NUST Business School Course Code

NUST Business School Course Code

NUST Business School

Course Code: Business and Society
Topic: Assignment#1

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Submitted to;
Sir Irfan Abdullah
Submitted by;
Hussain Ahmad Chauhan

BBA 2K18-(B)

Date:04 November, 2018.

Inside Job is a summary of the 2008 global financial crisis. Inside Job is an engrossing documentary about how the reckless actions of Wall Street lead to the near downfall of the financial sector and later the deepest recession since the 1930s. It is not too complex so economic beginners can easily understand it. This documentary tells us both sides of the arguments. The insiders and experts providing their point of view from their respective fields. It also tells us that who denied to interview for the movie which shows that the filmmaker was trying to portray the full picture of the crisis and not someone making a political statement.
This documentary does not support any side. It breaks into chapters for easier understanding. The film indicates at the Reagan administration’s de-regulation of the Wall Street as the first step towards the crisis. The movie states that Clinton’s administration also had a huge role in the crisis. It helps us understand financial sector and how it relates with other parts of economy and the global community.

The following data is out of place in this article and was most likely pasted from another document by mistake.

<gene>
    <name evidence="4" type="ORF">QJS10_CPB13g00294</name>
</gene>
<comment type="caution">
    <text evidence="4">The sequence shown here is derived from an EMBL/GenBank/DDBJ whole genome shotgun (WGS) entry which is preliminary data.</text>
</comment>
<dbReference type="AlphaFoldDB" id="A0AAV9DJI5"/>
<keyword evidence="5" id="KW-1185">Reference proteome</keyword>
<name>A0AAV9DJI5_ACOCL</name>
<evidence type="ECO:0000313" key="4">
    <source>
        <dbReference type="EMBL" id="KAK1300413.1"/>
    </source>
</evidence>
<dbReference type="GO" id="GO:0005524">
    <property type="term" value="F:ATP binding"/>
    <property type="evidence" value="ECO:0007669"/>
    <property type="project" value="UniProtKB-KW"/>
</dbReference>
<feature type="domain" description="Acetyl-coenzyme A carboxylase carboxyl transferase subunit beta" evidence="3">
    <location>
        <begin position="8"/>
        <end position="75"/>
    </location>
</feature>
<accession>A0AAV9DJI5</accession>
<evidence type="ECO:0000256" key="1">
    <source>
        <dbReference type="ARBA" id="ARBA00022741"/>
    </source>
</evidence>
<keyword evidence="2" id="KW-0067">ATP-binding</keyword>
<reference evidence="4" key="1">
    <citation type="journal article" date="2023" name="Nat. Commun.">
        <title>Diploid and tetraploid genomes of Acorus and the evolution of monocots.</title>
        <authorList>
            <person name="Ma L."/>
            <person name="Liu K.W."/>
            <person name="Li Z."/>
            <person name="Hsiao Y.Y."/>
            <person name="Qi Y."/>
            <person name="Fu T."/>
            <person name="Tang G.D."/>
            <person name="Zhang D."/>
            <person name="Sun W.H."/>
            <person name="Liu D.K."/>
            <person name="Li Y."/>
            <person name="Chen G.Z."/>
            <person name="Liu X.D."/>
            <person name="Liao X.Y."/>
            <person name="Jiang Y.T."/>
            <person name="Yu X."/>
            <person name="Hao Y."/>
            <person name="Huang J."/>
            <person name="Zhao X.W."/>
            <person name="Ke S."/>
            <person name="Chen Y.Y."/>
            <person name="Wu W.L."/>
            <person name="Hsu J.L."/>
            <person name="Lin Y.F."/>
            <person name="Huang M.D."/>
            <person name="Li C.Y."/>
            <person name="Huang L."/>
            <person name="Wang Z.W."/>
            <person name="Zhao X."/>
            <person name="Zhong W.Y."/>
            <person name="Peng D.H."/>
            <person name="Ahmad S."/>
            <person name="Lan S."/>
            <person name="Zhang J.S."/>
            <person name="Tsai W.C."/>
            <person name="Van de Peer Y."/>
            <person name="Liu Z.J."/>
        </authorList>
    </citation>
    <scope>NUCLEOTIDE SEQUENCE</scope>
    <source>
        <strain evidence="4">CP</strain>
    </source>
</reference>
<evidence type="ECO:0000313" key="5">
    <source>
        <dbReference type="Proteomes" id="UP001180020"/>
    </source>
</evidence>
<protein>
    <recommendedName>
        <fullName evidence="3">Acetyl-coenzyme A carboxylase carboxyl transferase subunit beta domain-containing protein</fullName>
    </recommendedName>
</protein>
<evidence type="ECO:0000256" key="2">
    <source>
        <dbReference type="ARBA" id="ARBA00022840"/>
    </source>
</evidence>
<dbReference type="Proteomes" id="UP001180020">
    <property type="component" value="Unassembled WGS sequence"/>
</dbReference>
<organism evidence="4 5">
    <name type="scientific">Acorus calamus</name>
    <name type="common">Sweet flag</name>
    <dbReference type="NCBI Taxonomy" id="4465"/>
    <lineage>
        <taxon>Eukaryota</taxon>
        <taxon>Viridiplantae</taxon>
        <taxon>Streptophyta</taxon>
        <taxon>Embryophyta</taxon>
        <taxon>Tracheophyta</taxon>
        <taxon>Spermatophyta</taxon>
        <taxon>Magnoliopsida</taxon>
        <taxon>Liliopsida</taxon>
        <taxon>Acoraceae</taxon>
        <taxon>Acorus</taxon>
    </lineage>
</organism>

Ferguson tries to explain what happened that cause the collapse. Most of the film explains the housing market and the bubble that came before the demise of housing prices nation-wide. We learn how the mortgage system works and who profits in these situations.
It teaches us that companies strive to become too big to fail, stealing our economy. That the same companies that loan us money secretly bet against our loan to fail and make huge profits. We can see that the AAA ratings given are just a mere opinion and that there are politics in play with how investments are rated. We see how the US collapse effects all economies around the world.
Inside Job will make you angry as how the financial corporations are stealing from the people and the government officials are not taking any action against it, the people that we elected for the prosperity of our country. The movie educates people towards what is happening in our economy on daily basis, it forces us to take action against these people eating us up. The movie tells us that change is vital and it possible, we just need to stand up for ourselves.
Inside Job was one of the first documentaries in which saw a role of interviewer in the documentary. It interviews different people who were in the crisis and some experts. The ones that were included in the crisis and were in on these crimes did not give exact answers but were mumbling and their tempers were changing whereas the experts gave a proper argument of what happened.
This movie deconstructs the complexities and the operations of the private sector for people who are outsiders. It unveils the toxic relationships that corrupted politics, regulation and academia.
It shows how a corrupt sector absorbed in greed and lust works for its self-interest, destroying the society. The one thing in the movie that I found missing was the lack of empathy for the people that suffered this catastrophe, people who lost everything to these tyrants.